• 1 medium mango, peeled and sliced
  • 1 medium avocado, peeled and sliced
  • 1 tablespoon lemon or lime juice
  • ¼ to ½ cup pecan halves or chopped walnuts, as desired
  • A big handful or two of baby arugula leaves, as desired
  • 2 tablespoons unsweetened coconut flakes, optional

Instructions

  1. Combine the mango with the avocado (toss the avocado gently with the lemon or lime juice first) on a serving platter or shallow bowl.
  2. Add the pecans and arugula, and toss gently. Sprinkle with the coconut flakes and serve at once.

This salad is good with no dressing at all, but if you’d like, you can up the lemon and lime juice and add a splash of olive oil.

 

Resources

https://www.nrdc.org/stories/shoppers-guide-home-tissue-products
https://www.nrdc.org/experts/jennifer-skene/issue-tissue-how-us-flushing-forests-away
https://www.businesswire.com/news/home/20180331005016/en/
https://www.nrdc.org/experts/shelley-vinyard
https://www.sustain.ucla.edu/our-initiatives/food-systems/the-case-for-plant-based/
https://www.economist.com/graphic-detail/2019/11/15/how-much-would-giving-up-meat-help-the-environment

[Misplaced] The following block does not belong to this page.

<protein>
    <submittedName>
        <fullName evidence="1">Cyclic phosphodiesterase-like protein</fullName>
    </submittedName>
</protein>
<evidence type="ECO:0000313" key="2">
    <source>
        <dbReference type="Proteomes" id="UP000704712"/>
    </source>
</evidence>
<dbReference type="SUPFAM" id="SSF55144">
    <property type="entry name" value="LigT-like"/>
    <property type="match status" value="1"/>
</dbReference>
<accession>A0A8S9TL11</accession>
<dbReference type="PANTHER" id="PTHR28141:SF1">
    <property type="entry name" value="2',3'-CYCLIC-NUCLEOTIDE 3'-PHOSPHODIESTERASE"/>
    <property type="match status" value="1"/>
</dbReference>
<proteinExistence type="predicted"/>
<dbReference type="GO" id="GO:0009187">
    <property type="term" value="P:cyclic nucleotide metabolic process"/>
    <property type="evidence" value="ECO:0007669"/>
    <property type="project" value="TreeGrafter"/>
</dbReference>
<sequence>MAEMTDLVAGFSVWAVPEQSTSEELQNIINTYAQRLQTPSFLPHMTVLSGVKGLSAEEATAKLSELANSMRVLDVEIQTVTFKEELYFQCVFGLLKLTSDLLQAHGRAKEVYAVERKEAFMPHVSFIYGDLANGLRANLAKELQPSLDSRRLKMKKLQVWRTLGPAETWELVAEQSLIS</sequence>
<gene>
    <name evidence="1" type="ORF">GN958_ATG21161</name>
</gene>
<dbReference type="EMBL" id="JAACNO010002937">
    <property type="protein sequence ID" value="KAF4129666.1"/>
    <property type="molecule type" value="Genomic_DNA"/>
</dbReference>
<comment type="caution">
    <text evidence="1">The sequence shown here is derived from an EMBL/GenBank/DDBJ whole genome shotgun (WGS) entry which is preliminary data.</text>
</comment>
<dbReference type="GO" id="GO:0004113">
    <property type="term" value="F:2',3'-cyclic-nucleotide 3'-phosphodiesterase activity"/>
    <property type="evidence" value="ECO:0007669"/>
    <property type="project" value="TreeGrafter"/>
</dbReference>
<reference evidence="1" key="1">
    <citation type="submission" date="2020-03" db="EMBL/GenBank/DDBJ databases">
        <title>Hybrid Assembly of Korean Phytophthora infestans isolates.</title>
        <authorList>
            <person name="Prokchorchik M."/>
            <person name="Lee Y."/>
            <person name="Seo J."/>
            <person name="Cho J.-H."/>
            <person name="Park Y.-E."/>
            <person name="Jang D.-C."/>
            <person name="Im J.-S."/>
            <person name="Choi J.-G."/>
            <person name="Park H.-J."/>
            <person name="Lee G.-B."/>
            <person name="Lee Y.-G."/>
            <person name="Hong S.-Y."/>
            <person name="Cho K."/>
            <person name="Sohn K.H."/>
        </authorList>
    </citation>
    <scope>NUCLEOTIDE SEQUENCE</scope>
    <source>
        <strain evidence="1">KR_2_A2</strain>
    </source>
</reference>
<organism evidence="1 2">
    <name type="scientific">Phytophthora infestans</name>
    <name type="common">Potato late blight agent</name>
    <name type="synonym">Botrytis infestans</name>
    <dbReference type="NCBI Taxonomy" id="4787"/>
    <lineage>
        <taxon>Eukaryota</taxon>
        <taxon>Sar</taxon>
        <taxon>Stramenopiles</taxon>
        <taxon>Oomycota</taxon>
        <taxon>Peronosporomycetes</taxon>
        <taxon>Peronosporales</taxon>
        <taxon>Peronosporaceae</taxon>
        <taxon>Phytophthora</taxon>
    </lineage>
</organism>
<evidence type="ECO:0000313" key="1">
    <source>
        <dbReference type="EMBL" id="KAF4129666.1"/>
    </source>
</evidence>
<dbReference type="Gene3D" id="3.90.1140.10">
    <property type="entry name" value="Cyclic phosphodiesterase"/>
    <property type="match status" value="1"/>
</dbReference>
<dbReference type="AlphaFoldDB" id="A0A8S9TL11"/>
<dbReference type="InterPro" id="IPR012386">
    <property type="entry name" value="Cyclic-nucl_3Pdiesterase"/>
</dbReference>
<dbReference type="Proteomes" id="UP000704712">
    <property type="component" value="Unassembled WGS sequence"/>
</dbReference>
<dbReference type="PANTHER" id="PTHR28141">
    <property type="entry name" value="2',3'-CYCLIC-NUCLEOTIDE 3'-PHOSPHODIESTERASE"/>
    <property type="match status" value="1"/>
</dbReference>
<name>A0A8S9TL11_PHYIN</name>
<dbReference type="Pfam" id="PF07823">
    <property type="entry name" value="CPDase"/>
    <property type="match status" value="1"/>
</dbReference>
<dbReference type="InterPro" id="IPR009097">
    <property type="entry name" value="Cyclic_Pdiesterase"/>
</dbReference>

https://www.ecowatch.com/9-benefits-of-arugula-1881929191.html
https://www.medicalnewstoday.com/articles/282769
https://www.healthline.com/health/food-nutrition/arugula
https://www.ncbi.nlm.nih.gov/pmc/articles/PMC4065051/
https://www.sciencedirect.com/science/article/pii/S0925521412001238
http://www.iscientific.org/wp-content/uploads/2019/09/9-IJCBS-15-08-09.pdf
https://pubs.acs.org/doi/abs/10.1021/acs.jafc.6b02750
https://www.sciencedirect.com/science/article/pii/S1756464611000843
https://mountainscholar.org/bitstream/handle/10217/183342/AEXT_ucsu2062293732012.pdf?sequence=4
https://www.researchgate.net/profile/Shubha/publication/337592972_Arugula_Eruca_vesicaria_subsp_sativa_Miller_Thell_A_healthy_leafy_vegetable/links/5ddfa944299bf10bc32c7013/Arugula-Eruca-vesicaria-subsp-sativa-Miller-Thell-A-healthy-leafy-vegetable.pdf
https://scialert.net/fulltextmobile/?doi=jbs.2014.1.19
https://www.sciencedirect.com/science/article/pii/S0304423816302813
https://www.ncbi.nlm.nih.gov/pubmed/29660828
https://www.ncbi.nlm.nih.gov/pmc/articles/PMC4354933/
https://lpi.oregonstate.edu/mic/food-beverages/cruciferous-vegetables
https://www.hindawi.com/journals/bmri/2018/4629383/
https://www.ncbi.nlm.nih.gov/pmc/articles/PMC4566462/
https://www.ahajournals.org/doi/full/10.1161/jaha.117.008391